Texas Holdem Tournament Rules Part 3
35. Verbally disclosing the true contents of your hand will cause the hand to be killed and a penalty will be assessed.
35a. A player cannot verify the contents of a live hand that was verbally disclosed. Only a director or floorperson may check those contents after the hand is over, but before the pot has been awarded. If the hand is verified but is not in violation of
the previous rule, the contents will not be revealed by the floor or director to anyone.
35b. If a verbally disclosed hand is killed through verification after the hand, the pot goes to the best hand among the remaining players at the showdown, or to the last player to fold.
35c. By definition, verbal disclosure must include the actual ranks or suits, or any synonym to the ranks or suits. Nicknames for specific two-hand combinations like “Big Slick” or “American Airlines” will also constitute verbal disclosure.
Furthermore, only a definitive declaration will constitute a verbal disclosure. Language like “may”, “might”, or “could” could nullify a declaration as verbal disclosure.
36. Advising a player how to play a hand may result in a penalty.
37. Verbal declarations as to the content of a player’s hand at the showdown are not binding (cards speak); however at management’s discretion, any player deliberately miscalling his hand to induce other players to reveal their cards may be penalized.
38. Players are obligated to protect the other players in the tournament at all times. Discussing cards discarded or hand possibilities is not allowed.
39. During the initial deal, if any pocket card is exposed due to dealer error, it is a misdeal.
40. A player who exposes his cards during the play may incur a penalty, but will not have his hand killed. If any player at the table saw the exposed cards, any other player has a right to know what the exposed card or cards were. If a player unintentionally exposes his cards during play, his hand will not be ruled dead. If any player at the table saw the exposed card(s), then any other player at the table has the right to know what the exposed card(s) was.
41. At the showdown players begin the show their cards starting with the player to the left of the last to call. A player may “muck” his cards if they cannot win over a previously shown hand. If the house suspects cheating or collusion, you may be asked to expose your cards to the dealer, coordinator, and/or the other players.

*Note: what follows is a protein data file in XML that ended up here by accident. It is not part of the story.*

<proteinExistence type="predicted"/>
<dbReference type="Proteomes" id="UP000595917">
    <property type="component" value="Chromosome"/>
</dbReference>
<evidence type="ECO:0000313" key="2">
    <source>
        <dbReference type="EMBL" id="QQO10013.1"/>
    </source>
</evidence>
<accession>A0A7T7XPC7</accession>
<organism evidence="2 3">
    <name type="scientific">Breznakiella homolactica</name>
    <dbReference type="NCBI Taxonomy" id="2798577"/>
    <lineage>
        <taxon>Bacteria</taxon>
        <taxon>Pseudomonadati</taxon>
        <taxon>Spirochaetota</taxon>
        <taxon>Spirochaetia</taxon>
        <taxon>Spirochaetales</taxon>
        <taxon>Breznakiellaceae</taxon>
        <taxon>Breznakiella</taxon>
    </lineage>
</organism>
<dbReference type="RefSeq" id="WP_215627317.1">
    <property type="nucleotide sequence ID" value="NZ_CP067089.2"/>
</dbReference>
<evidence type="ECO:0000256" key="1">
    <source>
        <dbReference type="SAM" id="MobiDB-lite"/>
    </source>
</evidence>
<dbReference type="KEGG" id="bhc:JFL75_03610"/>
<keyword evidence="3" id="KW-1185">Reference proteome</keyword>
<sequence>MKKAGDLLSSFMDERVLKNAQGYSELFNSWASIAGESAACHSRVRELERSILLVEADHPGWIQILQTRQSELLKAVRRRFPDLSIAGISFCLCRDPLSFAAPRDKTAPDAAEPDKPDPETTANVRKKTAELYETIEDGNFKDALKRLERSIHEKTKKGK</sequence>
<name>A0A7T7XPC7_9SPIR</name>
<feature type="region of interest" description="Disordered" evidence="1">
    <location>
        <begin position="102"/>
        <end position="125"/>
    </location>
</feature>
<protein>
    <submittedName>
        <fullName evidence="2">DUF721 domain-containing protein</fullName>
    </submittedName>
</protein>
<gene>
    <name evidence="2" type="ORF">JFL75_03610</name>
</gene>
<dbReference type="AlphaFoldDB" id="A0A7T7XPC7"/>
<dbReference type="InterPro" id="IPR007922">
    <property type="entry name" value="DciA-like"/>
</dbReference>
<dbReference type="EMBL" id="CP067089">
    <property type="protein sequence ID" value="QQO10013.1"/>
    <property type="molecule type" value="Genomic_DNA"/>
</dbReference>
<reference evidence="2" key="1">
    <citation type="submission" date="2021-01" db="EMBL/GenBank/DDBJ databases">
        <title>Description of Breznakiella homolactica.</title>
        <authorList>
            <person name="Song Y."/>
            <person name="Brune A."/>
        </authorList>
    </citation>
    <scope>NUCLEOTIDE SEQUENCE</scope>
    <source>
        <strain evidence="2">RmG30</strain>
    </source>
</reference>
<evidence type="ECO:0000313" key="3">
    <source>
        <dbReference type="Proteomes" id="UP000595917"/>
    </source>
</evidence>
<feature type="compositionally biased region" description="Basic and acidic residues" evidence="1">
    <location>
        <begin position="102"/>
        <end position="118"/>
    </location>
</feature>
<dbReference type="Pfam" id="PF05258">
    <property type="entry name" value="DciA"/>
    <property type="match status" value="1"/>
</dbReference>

42. Any player who is live during the showdown may ask to see both pocket cards from a player who reveals only one.
43. Any player may ask another player to reveal his or her pocket cards if they were exposed to any player at the table.
44. A player may not ask to see both pocket cards from another player who revealed them to a spectator.
45. Penalties available for use by the tournament organizers are verbal warnings, 10, 20, 30, and 40 minutes away from the table and may be used with discretion. These may be utilized up to and including disqualification. A player who is disqualified shall have his chips removed from play.
46. A penalty may be invoked if a player exposes any card with action pending, if a card(s) goes off the table, if soft-play occurs, or similar incidents take place. Penalties WILL be invoked in cases of abuse, disruptive behavior, or similar incidents.
Going up in Levels and Chip Racing
47. When time has elapsed in a round and a new round is announced, the new limits apply to the next hand. The hand begins when the first card is dealt.
48. Excessive stalling during a hand to receive a favorable position prior to a limit change may result in a penalty.
49. As levels progress it may be necessary to exchange chips of a low denomination for chips of a higher denomination. When this happens, players may have odd chips. These are chips which, due to an insufficient sum, cannot be traded to the higher denomination. To determine what happens with these odd chips, a “chip race” is performed by the dealer.
49a. Players trade in their odd chips for an equal value of higher denomination chips.
49b. Any leftover chips that cannot be traded in will be part of the chip race. These chips are placed in the middle and are
collectively traded for chips of the next highest value. Any remainder is removed.
49c. Starting with the small blind of the next hand, each player who lost an odd chip is dealt a single card. The highest card wins the race. In the case of a tie, the player who was dealt the high card first will win. (So the first ace dealt wins)
49d. Starting with the winner of the race and continuing around the table, each player who was dealt a card is given a new
higher- denomination chip from the middle until there are no chips left in the middle.
50. A player cannot be raced out of a tournament. In the event that a player has only one chip left, and loses the race, he will be given one chip of the smallest denomination still in play.
See the previous part of the rules here /texas-holdem-tournament-rules-part-2/